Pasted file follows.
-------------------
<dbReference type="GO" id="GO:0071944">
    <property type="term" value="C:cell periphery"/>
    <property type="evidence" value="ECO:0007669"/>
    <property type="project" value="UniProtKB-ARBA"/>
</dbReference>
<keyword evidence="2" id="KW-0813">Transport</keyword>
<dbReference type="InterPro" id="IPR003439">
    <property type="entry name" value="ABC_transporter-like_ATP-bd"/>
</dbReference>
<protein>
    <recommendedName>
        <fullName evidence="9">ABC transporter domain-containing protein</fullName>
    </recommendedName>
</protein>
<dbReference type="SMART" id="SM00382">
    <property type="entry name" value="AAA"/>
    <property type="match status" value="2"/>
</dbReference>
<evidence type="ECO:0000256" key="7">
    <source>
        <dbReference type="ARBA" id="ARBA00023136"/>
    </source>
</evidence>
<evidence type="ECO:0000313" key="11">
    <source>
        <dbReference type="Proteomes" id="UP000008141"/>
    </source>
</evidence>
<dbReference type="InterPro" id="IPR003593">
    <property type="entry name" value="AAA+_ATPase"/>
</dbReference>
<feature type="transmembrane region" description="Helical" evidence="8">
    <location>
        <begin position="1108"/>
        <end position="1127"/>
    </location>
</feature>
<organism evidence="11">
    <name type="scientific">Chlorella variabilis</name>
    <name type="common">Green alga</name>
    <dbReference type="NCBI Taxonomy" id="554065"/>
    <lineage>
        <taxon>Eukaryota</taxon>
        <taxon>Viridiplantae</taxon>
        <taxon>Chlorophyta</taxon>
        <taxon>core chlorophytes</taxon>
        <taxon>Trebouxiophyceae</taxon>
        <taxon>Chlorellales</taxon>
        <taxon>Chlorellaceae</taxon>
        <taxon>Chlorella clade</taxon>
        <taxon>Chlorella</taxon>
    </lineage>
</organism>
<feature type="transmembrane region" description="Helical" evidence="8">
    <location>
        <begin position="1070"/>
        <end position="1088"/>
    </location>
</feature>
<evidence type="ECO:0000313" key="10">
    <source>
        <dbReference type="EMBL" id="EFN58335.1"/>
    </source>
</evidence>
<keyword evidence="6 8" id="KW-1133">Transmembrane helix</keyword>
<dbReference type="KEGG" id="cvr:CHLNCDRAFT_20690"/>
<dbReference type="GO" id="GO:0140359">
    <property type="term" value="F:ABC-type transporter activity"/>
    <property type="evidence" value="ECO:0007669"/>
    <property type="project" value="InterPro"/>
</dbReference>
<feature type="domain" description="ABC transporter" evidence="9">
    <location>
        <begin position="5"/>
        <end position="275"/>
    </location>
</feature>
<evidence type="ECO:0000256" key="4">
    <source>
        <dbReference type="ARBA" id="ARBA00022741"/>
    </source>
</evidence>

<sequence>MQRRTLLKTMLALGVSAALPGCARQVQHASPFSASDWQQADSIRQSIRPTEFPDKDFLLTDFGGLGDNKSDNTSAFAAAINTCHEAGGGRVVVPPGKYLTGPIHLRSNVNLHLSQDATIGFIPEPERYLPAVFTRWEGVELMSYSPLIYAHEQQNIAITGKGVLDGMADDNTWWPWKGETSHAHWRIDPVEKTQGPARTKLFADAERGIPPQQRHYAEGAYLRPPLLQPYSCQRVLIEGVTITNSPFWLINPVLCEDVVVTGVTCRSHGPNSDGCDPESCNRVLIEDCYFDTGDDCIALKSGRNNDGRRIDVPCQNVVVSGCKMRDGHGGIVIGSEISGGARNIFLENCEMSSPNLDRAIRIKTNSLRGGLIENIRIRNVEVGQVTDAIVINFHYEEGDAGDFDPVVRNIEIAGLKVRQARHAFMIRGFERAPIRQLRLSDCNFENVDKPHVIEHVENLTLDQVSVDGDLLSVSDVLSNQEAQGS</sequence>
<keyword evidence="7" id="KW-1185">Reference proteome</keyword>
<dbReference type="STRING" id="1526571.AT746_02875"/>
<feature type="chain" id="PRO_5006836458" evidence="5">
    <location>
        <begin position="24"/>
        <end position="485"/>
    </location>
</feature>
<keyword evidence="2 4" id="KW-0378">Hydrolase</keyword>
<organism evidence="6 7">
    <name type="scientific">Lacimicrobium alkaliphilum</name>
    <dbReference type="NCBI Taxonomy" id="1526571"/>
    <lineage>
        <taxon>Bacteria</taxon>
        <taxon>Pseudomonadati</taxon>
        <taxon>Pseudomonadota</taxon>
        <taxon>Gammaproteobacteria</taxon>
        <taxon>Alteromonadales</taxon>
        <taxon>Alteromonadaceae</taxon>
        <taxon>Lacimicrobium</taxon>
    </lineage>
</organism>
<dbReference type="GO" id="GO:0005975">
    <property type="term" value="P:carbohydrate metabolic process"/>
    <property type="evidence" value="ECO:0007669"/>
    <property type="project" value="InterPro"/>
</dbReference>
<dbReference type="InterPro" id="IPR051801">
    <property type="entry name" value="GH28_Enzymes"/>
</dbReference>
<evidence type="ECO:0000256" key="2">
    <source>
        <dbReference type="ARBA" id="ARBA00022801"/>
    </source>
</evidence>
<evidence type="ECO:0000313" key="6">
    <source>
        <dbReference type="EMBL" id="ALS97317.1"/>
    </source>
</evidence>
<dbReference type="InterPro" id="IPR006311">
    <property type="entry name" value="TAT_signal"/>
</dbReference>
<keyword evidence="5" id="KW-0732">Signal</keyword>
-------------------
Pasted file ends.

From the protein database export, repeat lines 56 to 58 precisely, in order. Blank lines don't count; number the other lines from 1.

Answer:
        <begin position="1070"/>
        <end position="1088"/>
    </location>